New analytical approaches for mass spectrometry imaging
Stryffeler, Rachel Bennett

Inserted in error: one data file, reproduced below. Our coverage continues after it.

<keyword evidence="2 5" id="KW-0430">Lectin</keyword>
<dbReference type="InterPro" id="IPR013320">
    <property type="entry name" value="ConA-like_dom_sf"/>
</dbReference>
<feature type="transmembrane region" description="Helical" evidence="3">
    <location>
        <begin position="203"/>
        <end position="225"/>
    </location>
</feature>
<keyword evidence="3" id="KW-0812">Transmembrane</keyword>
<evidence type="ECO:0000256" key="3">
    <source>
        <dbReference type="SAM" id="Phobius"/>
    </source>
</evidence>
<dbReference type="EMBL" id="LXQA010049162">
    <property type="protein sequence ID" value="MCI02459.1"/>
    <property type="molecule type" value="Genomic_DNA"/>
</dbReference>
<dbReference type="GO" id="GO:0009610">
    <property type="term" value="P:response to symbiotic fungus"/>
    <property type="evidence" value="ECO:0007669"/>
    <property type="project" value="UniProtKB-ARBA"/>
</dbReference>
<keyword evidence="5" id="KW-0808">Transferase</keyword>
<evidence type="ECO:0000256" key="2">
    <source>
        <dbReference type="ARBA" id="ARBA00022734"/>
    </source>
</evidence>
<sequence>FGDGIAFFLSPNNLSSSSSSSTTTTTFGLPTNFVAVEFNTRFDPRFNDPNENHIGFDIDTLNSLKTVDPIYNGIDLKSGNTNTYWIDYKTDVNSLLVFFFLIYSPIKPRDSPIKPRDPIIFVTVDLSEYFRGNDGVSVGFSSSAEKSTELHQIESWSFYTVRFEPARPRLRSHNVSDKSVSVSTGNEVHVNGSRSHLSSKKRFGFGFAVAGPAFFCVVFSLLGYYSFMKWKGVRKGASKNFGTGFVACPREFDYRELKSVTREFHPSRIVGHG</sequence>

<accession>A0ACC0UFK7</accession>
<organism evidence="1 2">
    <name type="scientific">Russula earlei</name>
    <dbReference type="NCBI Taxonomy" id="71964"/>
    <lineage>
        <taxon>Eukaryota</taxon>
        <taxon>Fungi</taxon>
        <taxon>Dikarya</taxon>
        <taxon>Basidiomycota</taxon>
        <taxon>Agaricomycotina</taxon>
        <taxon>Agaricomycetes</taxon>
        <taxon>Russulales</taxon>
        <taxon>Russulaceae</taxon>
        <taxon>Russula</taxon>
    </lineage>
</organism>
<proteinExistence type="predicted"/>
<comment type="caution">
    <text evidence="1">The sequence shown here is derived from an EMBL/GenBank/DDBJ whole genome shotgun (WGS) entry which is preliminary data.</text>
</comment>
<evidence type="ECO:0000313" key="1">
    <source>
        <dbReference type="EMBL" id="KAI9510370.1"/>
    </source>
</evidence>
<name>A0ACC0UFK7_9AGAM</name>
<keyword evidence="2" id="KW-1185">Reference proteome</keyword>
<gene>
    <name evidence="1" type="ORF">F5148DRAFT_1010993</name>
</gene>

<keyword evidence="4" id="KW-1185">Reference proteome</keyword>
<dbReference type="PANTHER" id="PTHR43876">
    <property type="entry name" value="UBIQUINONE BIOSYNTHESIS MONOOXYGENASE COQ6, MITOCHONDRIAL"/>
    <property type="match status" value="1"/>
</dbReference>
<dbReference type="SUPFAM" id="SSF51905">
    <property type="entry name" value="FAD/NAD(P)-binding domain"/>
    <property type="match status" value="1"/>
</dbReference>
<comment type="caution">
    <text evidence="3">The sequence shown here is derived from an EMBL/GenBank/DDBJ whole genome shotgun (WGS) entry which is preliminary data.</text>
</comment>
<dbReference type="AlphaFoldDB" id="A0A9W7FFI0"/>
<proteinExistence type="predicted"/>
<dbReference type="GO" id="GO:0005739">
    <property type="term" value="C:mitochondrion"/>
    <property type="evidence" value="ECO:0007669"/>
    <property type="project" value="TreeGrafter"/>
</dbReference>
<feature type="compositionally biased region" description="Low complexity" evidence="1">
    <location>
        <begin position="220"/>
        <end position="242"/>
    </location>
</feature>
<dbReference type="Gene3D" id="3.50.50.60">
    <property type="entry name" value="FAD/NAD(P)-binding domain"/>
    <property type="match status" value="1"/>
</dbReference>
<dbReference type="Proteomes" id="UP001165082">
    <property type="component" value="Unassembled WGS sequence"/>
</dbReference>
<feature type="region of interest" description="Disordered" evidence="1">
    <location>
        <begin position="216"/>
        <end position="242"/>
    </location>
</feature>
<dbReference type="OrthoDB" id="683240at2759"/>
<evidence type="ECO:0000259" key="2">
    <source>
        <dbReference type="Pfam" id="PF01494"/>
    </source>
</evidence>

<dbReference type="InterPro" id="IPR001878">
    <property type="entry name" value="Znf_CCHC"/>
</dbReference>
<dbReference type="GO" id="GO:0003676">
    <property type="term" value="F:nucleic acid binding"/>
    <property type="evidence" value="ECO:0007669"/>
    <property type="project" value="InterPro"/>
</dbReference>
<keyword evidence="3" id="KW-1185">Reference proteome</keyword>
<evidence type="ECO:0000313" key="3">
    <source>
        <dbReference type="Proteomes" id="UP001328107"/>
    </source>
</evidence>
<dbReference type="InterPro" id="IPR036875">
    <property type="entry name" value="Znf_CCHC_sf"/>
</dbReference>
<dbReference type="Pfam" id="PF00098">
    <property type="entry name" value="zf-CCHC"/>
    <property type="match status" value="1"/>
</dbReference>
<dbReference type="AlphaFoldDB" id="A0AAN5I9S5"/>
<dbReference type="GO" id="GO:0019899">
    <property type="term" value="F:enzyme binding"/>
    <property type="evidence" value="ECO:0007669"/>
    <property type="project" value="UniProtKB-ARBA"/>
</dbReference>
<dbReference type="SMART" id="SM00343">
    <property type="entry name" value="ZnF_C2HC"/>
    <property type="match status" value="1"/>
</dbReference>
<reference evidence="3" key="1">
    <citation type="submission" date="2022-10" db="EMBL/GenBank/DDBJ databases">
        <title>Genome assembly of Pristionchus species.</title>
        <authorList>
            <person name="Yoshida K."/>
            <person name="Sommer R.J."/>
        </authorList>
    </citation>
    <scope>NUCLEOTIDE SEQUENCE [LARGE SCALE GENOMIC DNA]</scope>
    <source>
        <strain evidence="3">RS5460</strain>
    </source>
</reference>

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Chemical imaging by mass spectrometry is a powerful approach by which to map spatial distributions of molecules to better understand their function in the system of interest. Over the last thirty years, MSI has evolved into a very powerful analytical tool for the investigation of chemically-complex samples including biological tissues, catalytic surfaces and thin layer chromatography plates, among many others. The work in this dissertation aimed to characterize existing MSI methods, while also developing novel instrumentation able to overcome the challenges found in a variety of applications. Different sample preparation and ionization techniques were evaluated to maximize detection of lipid species in brain tissues subjected to traumatic injury to better understand the biological processes involved. Next, differential mobility separation was coupled to an ambient MSI system that resulted in increased signal-to-noise ratios and image contrast. Third, bulky catalytic granite surfaces were imaged to determine specific mineral reactivity and demonstrate the ability of desorption electrospray ionization to image such samples. Fourth, a novel technique was developed names Robotic Plasma Probe Ionization (RoPPI), which uses a vision system-guided robotic arm to probe irregular surfaces for three dimensional surface imaging. Finally, a software program was developed to automatically screen MSI datasets acquired from thin layer chromatography separations for spot-like shapes corresponding to mixture components; this program was named DetectTLC. This research resulted in instrumentation advances for MSI that have enabled increased chemical diversity, enhanced sensitivity and image contrast, imaging of bulky or irregularly-shaped surfaces, and multivariate tools to facilitate data interpretation.